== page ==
In the studio with Masaomi Yasunaga
In advance of his first show, Looking afar / 遠くを見る, at Lisson Gallery New York, Masaomi Yasunaga invites us into his studio in Iga-shi, Japan to see his innovative process and labour-intensive methods. His works blend traditional ceramic techniques with the freeform theories behind Sodeisha, the 'Crawling through Mud Association', which rejected craft-based Mingei precedents. His primary material is glaze, which is buried in sand or kaolin before firing to prevent it melting. The alchemical transformations and elemental unknowns that Yasunaga's works experience within the intense heat of the kiln give each piece its unique patina, or as he says in this film: "The ultimate goal of my art is not self-expression but what’s left of self, after being filtered through fire." Click through to play the entire film with English subtitles. Filmed by quomunelab co.ltd (full credits below).
"My process of creation shares similarities with traditional ceramic making, yet a fundamental difference is that I use glaze instead of clay as the primary material from which to build sculptural works, typically used for ornamentation.
For sculpting, I adopt Tebineri, a traditional method of ceramic making, coil-building form on the handwheel. For firing in a klin, glaze is buried in strata of sand or kaolin to preserve its structure and prevent it from melting down. For unloading from a klin, sculptural forms are excavated from their beds, the process analogous to archaeological excavation and discovery."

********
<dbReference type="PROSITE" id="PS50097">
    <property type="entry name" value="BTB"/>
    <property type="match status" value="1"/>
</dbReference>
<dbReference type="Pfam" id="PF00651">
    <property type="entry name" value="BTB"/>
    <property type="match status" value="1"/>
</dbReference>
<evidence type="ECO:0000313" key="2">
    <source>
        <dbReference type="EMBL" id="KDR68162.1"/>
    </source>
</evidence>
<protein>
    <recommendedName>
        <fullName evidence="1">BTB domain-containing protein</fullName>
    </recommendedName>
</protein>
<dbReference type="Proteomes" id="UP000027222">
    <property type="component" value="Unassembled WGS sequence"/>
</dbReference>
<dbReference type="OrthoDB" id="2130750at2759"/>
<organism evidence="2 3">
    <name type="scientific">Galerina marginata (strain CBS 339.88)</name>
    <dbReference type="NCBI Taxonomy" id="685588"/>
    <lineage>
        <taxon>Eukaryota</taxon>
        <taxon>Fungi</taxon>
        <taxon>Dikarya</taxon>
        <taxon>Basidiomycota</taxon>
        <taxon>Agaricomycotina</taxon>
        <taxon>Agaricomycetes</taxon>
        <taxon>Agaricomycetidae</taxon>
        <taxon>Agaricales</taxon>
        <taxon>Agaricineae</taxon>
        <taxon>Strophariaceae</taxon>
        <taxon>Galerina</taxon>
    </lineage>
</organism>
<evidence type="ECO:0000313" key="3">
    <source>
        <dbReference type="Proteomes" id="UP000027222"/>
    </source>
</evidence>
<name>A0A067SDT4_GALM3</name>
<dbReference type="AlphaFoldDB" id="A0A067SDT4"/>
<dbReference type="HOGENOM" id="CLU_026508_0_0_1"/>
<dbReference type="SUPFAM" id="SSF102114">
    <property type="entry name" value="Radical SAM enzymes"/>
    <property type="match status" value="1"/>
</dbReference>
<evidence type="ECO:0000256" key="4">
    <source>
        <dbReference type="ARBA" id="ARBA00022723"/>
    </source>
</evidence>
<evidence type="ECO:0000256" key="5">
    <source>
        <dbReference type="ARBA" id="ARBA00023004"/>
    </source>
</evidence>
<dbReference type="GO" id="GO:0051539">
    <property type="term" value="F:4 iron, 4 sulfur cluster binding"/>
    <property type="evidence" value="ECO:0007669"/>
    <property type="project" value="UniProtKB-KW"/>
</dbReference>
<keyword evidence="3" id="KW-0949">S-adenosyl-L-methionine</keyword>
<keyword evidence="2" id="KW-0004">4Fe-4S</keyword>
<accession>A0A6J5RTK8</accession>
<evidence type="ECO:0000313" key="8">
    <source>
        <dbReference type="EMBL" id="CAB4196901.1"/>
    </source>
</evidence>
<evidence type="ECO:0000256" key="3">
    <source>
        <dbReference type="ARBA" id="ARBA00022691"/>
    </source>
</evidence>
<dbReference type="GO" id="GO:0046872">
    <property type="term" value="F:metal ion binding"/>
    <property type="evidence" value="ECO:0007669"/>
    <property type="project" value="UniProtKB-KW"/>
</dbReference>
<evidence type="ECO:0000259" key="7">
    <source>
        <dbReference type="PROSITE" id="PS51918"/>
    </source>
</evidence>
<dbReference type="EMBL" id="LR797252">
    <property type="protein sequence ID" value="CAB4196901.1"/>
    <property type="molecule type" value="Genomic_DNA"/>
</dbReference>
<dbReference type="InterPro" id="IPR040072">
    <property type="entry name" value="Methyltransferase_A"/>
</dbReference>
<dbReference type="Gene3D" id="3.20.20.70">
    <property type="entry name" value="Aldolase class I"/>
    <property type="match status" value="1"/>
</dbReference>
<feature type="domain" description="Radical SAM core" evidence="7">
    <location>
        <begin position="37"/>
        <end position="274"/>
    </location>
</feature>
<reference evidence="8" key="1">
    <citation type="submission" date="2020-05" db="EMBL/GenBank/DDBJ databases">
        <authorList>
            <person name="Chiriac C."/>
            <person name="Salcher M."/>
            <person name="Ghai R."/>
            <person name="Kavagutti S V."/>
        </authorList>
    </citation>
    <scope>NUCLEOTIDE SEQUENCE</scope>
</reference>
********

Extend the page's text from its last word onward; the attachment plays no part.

"First and foremost, the element of fire is absolutely essential in my process of creation. While fire has equipped humans with significant capabilities, that prompted evolution, it is also terrifying that its sheer intensity could just be as catastrophic, burning everything down to ashes. A couple of years ago, I had the terrifying experience of being trapped in walls of fire in my mountain studio and nearly causing a bush fire.
I’m still questioning how to understand and control fire in my process of creation. I consider fire as a filter and a klin as a time machine. When my grandmother passed away, I created a series of white porcelain vessels using her ashes mixed with glaze. Filtering her ashes through fire was perhaps an act of crystalizing my thoughts and memories of her. When sculpting, I have a premeditated form in mind, yet my intention, or even ego, vanishes in the fire, filtering out all impurities. Hence, what’s left is beauty that is essential."
Film credits: quomunelab co.ltd
Director: Takahiro Aoki
Director of Photography, Edit: Shinya Kitamura
Production Manager: Mizuki Kariwa
Editor, Subtitles: Naoki Kotaka, Atsushi Hamanaka
Thanks: Marie Sasago, Ayaka Hatakoshi, Yasushi Amano